The past 15 years have been transformative for Winnipeg’s Exchange District.
Jino Distasio, director of the Institute of Urban Studies at the University of Winnipeg, explains that the city is experiencing a surge that hasn’t occurred in a hundred years.
“For a long period of time, our planners, our politicians were planning for slow, very modest, almost negative growth … now, we’re seeing in-flows of international folks in the range of 10 to 15 thousand,” he explains.
“We’re trying to figure out as a community how we manage growth,” he says.
The Exchange is no stranger to structural changes.
Kristen Andrews, owner of Ragpickers, explains that warehouses were built at the turn of the century to accommodate manufacturing companies. Following the implementation of NAFTA in 1994, products and labours were sourced from overseas, and the empty warehouses became available for low prices.
“All of a sudden, you have these manufacturing spaces. The third building that Ragpickers was in had 40,000-square-foot open spaces in it,” she says.
The people that were willing to use these spaces were artists, as well as the owners of art galleries and second-hand shops.
“The relationship between alternative-type people and entrepreneurs to the Exchange District is a long one,” Andrews says.
Distasio explains that today, the District is shifting to become more residential, with condos cropping up in areas people would never have dreamed to live 20 years ago.
It’s “getting the feeling of more of a neighbourhood, so we’re getting all kinds of neighbourhood-level stores and shops that are emerging,” he explains.
While there aren’t yet many grocery stores, Distasio highlights the presence of ethnic-food stores, which cater to the international population. Many commercial activities come and go, he says, but there is a larger diversity than ever in terms of amenities, supports, and services to the area.
Throughout the ’80s and ’90s, the Exchange bloomed as an entertainment district.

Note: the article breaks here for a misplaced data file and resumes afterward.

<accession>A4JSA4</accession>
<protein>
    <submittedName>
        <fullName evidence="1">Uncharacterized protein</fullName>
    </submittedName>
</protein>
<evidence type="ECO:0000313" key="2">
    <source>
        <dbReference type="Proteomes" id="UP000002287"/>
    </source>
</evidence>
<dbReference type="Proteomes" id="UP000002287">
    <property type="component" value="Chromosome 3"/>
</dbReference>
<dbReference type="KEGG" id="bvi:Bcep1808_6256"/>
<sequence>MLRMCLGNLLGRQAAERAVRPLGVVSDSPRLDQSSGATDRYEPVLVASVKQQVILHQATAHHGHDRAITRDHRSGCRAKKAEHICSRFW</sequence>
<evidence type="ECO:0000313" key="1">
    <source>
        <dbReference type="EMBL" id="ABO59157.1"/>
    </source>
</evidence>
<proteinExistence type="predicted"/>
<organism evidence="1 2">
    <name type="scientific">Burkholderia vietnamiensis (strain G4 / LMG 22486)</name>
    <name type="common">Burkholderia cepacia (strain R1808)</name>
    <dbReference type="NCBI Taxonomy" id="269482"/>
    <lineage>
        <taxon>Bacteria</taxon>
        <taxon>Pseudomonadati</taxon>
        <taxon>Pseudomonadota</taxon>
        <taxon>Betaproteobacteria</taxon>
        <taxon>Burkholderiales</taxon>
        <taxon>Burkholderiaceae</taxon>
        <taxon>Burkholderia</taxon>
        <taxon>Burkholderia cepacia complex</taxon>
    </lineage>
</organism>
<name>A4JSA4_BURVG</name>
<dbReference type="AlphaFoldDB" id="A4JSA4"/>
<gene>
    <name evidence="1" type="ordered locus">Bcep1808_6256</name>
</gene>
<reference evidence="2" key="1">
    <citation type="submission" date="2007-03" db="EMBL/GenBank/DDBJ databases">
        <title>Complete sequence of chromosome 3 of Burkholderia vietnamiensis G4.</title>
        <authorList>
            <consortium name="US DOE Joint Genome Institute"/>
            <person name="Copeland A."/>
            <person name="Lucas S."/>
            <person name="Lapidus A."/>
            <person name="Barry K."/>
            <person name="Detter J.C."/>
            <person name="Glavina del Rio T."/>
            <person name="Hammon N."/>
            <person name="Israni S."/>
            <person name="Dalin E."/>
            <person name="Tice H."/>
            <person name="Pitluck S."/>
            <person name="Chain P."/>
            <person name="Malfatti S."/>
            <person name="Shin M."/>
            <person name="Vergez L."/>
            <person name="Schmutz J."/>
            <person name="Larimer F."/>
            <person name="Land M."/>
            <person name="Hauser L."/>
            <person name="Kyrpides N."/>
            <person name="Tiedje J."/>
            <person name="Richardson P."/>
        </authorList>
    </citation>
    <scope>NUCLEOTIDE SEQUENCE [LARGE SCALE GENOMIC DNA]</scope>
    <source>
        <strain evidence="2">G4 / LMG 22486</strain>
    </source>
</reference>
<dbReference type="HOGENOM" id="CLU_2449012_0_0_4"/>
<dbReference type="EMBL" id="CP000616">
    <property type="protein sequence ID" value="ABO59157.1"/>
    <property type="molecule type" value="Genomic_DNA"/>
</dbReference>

“The real reason of being in the Exchange was for the ballet, the symphony or a couple of the nightclubs,” Distasio says.
Three major demographics are helping drive changes in businesses and housing: younger folks looking for the experience of downtown-living, international folks localizing in the downtown and older folks that are retiring or downsizing, seeking the higher-end experience of downtown living.
Andrews chalks this up to the product of gentrification. Gentrification occurs when an impoverished area becomes desirable to the higher class, making the value of the land go up. The result is often that the lower class previously inhabiting the space can no longer afford to live there.
Since the Exchange has become a more attractive place to live, the demand for space has skyrocketed, leading to rising rental prices. This means that a demographic with a lower income is being pushed out of the area, but Distasio maintains that people are not being intentionally displaced. Rather, the market is inadvertently restricting who has the means to be there.
“It’s a question of affordability,” he con-cludes. Andrews agrees from her stand-
point in the arts community.
“In the end, it is all profit-driven,” she says.
Artists “create a neighbourhood out of empty manufacturing space and make it desirable,” Andrews says. “All it takes is for the first larger-backed company to step in and do some renovations, and landowners start to reevaluate their spaces.”
A collective approach
Dragon Arts Collective (DAC) is a yoga studio and creative space that has been part of the Albert Street Autonomous Zone (A-Zone) for nearly five years. Jitendradas Loves-Life, founder and director of the collective, explains that shared spaces are important to a community.
“In that building, we’re like a family,” Jitendra says.
The A-Zone is owned and operated by tenants of 91 Albert St., who rent out studios to businesses such as the DAC.